Listening to Raven Exhibit 1/1 - 2/26/23 Beth Shalom Temple Center Green Valley, AZ
"Most ravens seem to have a love of life and joy of play that connect easily with people. The drawings of Beth Surdut capture this aspect of ravens as well as or better than any artist I have seen. Not only are they anatomically correct and the postures shown accurate, but after looking at one her drawings for awhile,
I am always left with the question—I wonder what that bird is thinking?
Surdut is able to capture this without making her ravens look like "little people."
The birds in her drawings actually do look and behave just like ravens do."
~Dr. Peter Stacey, Department of Biology, University of New Mexico
Hand-signed, museum-quality archival piment prints are available for purchase. Like life, there's more to these pieces than black and white, with color nuances not fully represented online. Images may be surrounded with more white than shown. Signed archival prints range $300-$425 USD
All images are copyrighted. Never download or use without permission.
The Reason Why © Beth Surdut
Ravens provide humans with surprising benefits. Their cleverness is admired by scientists, their mystery acknowledged throughout world cultures.
To my delight, the drawings and stories of Listening To Raven, which won the top Literary Award for Nonfiction at the Tucson Festival of Books, inspires people to bring me stories of science and spirit. Strangers ask for face
Listening to Raven © Beth Surdut
I didn’t undergo any of the rigors of a traditional vision quest to find my spirit animal; he came courting. Insistent and imposing, Raven showed up and did the corvid equivalent of crossing his wings, tapping his foot, and saying, “Hey babe, when are you coming? We have work to do!”
I listened, and moved to the Southwest.
Walks Like A Man © Beth Surdut
In my dream, Raven lopes towards me, mouth wide open.
I draw every feather and shadow until he walks off the page to tell me why he is here.
This drawing was included in an international scientific illustrators exhibit at the New York State Museum in Albany, where he also strutted across an Art Billboard with the rest of this raven clan.
The Ravens of Truth and Memory
© Beth Surdut
The Norse God Odin sent two Ravens out each day—Thought and Memory. I changed Thought to Truth, who gently preens Memory until both birds shine.
David Allen Sibley included this image in the For The Birds exhibit in Lowell, MA . In 2022, these birds were chosen for the Art- Fluent Director's Choice Award in the international A
Knowing Raven © Beth Surdut
Fires were burning the aspen forest, where the late afternoon sun shone bluely across Raven’s back He stood near me on a tree stump, attentive, never laughing at my gurgling attempts to communicate.
I know he is a messenger, if only I can figure out what he’s telling me.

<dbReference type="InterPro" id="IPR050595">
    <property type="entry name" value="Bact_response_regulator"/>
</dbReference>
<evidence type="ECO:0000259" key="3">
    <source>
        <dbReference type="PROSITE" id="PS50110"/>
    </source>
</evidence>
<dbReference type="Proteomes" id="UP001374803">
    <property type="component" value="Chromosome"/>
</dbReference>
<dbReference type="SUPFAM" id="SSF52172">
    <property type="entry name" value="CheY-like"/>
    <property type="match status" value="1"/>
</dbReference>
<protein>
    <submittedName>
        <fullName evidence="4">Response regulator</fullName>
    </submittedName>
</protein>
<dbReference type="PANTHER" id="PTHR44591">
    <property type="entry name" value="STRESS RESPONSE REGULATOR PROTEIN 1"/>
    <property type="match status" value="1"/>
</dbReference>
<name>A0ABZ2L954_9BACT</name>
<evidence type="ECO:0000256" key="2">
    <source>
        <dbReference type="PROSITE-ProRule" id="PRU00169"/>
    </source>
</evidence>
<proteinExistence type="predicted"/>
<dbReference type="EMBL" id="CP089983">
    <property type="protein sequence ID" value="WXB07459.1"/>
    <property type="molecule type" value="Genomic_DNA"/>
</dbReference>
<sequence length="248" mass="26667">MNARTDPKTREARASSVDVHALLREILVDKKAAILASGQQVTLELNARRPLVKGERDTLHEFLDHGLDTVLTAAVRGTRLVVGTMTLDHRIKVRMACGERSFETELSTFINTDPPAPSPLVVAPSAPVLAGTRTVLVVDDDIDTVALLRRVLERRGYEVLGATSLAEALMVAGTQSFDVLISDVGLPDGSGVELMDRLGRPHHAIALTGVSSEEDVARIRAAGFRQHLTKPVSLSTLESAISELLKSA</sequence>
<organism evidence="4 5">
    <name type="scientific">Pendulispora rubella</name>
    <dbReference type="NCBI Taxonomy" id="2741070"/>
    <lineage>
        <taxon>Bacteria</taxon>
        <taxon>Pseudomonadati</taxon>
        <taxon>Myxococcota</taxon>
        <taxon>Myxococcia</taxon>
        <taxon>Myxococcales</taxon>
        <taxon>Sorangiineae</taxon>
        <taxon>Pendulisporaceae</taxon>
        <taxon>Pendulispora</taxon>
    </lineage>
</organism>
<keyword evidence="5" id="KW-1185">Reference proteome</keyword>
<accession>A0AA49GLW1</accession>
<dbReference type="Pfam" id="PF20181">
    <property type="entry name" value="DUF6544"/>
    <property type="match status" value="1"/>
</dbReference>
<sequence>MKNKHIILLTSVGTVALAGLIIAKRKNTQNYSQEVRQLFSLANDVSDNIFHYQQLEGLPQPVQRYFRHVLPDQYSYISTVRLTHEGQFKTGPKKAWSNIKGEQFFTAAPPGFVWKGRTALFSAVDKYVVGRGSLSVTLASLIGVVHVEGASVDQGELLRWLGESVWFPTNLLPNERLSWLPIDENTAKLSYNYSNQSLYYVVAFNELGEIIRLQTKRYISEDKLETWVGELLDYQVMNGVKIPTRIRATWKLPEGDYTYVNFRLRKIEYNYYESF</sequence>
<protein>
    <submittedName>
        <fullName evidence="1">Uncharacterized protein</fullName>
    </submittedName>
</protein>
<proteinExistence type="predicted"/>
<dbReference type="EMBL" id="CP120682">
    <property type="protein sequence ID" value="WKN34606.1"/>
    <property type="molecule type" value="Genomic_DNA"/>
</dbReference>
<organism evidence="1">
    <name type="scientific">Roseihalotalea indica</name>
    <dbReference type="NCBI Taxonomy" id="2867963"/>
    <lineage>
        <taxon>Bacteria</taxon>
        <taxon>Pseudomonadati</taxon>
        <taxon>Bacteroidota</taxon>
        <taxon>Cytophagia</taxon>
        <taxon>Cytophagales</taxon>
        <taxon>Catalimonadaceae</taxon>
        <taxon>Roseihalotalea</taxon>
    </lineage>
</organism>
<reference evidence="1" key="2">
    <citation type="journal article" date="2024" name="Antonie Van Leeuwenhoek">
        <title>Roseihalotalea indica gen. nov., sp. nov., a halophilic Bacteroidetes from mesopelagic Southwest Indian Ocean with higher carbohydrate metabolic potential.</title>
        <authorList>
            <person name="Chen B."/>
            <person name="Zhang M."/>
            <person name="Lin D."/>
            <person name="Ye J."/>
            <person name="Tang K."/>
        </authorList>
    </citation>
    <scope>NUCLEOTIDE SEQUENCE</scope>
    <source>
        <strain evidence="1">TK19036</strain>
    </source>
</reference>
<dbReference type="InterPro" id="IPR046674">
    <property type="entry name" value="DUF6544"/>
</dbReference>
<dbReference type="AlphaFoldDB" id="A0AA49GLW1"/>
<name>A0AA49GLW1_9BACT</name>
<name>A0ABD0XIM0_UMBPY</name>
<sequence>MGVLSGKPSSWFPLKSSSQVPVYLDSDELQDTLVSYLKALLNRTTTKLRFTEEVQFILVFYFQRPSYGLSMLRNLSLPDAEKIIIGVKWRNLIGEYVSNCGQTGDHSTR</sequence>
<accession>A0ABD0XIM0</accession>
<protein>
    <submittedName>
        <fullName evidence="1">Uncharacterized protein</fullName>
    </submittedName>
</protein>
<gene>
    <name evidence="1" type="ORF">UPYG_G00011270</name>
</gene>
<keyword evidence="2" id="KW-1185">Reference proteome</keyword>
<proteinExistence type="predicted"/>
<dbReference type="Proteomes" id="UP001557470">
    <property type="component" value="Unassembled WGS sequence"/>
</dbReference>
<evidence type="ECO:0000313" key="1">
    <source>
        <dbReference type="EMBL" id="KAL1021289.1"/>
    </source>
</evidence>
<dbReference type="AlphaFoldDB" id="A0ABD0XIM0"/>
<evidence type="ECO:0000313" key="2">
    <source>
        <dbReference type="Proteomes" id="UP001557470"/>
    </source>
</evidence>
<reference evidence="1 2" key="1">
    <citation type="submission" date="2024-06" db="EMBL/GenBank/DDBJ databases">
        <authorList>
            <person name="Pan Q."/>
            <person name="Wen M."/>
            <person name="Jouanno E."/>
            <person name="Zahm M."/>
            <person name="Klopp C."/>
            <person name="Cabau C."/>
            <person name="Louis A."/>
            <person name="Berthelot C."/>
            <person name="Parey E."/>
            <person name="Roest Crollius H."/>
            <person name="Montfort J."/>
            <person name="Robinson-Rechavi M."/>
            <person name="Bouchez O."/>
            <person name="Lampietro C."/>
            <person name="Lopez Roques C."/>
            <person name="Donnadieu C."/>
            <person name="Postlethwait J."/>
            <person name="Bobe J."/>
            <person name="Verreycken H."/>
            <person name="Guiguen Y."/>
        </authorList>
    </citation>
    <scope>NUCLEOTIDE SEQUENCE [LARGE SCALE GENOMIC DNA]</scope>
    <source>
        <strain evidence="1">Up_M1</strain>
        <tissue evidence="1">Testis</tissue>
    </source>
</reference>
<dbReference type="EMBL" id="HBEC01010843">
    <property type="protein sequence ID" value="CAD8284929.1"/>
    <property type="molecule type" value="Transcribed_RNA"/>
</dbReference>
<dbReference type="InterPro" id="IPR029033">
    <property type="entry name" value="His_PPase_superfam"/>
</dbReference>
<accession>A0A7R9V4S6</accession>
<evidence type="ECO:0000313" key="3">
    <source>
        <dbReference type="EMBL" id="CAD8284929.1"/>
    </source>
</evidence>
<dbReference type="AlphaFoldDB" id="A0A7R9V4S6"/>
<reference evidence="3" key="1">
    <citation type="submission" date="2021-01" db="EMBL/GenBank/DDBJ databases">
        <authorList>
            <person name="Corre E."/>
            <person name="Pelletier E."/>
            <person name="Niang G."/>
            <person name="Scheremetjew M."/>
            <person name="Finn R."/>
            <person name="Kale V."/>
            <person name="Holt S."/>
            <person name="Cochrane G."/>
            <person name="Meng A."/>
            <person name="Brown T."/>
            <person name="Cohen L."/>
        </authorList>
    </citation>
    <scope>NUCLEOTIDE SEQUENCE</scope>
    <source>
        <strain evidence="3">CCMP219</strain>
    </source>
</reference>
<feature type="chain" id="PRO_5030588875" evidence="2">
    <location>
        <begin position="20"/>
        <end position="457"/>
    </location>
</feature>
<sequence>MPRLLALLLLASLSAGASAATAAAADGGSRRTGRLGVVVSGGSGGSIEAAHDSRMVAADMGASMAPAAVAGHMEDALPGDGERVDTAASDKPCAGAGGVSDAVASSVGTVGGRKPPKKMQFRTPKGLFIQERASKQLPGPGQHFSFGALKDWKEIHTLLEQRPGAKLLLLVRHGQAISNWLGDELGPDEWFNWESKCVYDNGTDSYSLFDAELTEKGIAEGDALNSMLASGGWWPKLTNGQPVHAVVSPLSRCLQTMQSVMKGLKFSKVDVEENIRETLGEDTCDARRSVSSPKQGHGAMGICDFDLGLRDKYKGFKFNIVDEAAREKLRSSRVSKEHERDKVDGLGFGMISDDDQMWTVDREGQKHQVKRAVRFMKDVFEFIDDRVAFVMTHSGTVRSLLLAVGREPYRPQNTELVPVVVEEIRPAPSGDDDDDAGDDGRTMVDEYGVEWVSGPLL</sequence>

The Egg Thief © Beth Surdut
Raven flew directly towards my studio window, then veered upwards, turned and landed in a big pine tree. Head forward, placing one foot purposely in front of the other, he moved through the branches right towards the songbird’s nest that I knew held three eggs. I ran into the garden, flapping my arms. Raven glared at me and took off.
The Landing, © Beth Surdut
In the kitchen.
Above my head.
A darkness on the frosted skylight.
A cat, I thought, and went outside calling, “Here kitty kitty.”
The big raven walked to the edge of the flat roof.
“What do you mean, kitty,” said Raven, looking down at me.
Ten Generations en la Troca ©Beth Surdut
Befriending a raven couple, an Alaskan man babysat 10 generations of fledges in the back of his truck,
a vehicle as iconic in the Southwest as Raven. The older, rounded weathered forms made by man mimic not only the languid curves and patinas of the high desert, but also the rugged beauty of Alaska, where Raven is a central character in creation stories.
The Next Shaman ©Beth Surdut
The Kwakiutl people of British Columbia offered a child's afterbirth to the beaks of ravens in hopes that the boy would grow to learn the language of corvids. All those hopes and superstitions focused on a tiny body that might learn Raven's wisdom, trickery, creativity, and magic--- a new messiah, the next Dalai Lama, the next peacemaker. Perhaps this little juvie,
The Gathering ©Beth Surdut,
This drawing of raven feet roosts in NM.
“I tell people the feet spell “love” in raven,” said the mother. Her son, after returning home from college, to live in a nearby house, put out food and water for the birds.
The Compass of My Heart ©Beth Surdut
A compass glinted between Raven’s feet as he lengthened his legs to land. It had been a bad day—a friend had been shot, not killed, by some crazy teenager with a 357 Magnum the color of raven feathers.
Wings whisked the air as Raven lofted onto my shoulder, nuzzling his beak into my hair. “What’s this?” I asked.
“Pay attention to what I’ve brought you,” he murm
The Thing I Do For Love © Beth Surdut
Raven swoops in once a day to steal a chicken egg. Even in winds howling like La Llorona, he takes an egg in his beak to present to his waiting mate, who was hopping impatiently in the budding desert, leaving a mosaic of white and brown shells amidst the juniper and piñon trees.
Raven Tell © Beth Surdut
At the San Felipe Corn Dance, my pulse thrums with ancient chants as 1500 people dance the heartbeat of the land. It is by their grace that I am here.
Hours later, with Raven by my side, I look for spirit carvings amidst the traditional regalia of whole fox pelts and skunk anklets. A seller of Zuni fetishes has no ravens to add to the ones that watch over me as I draw.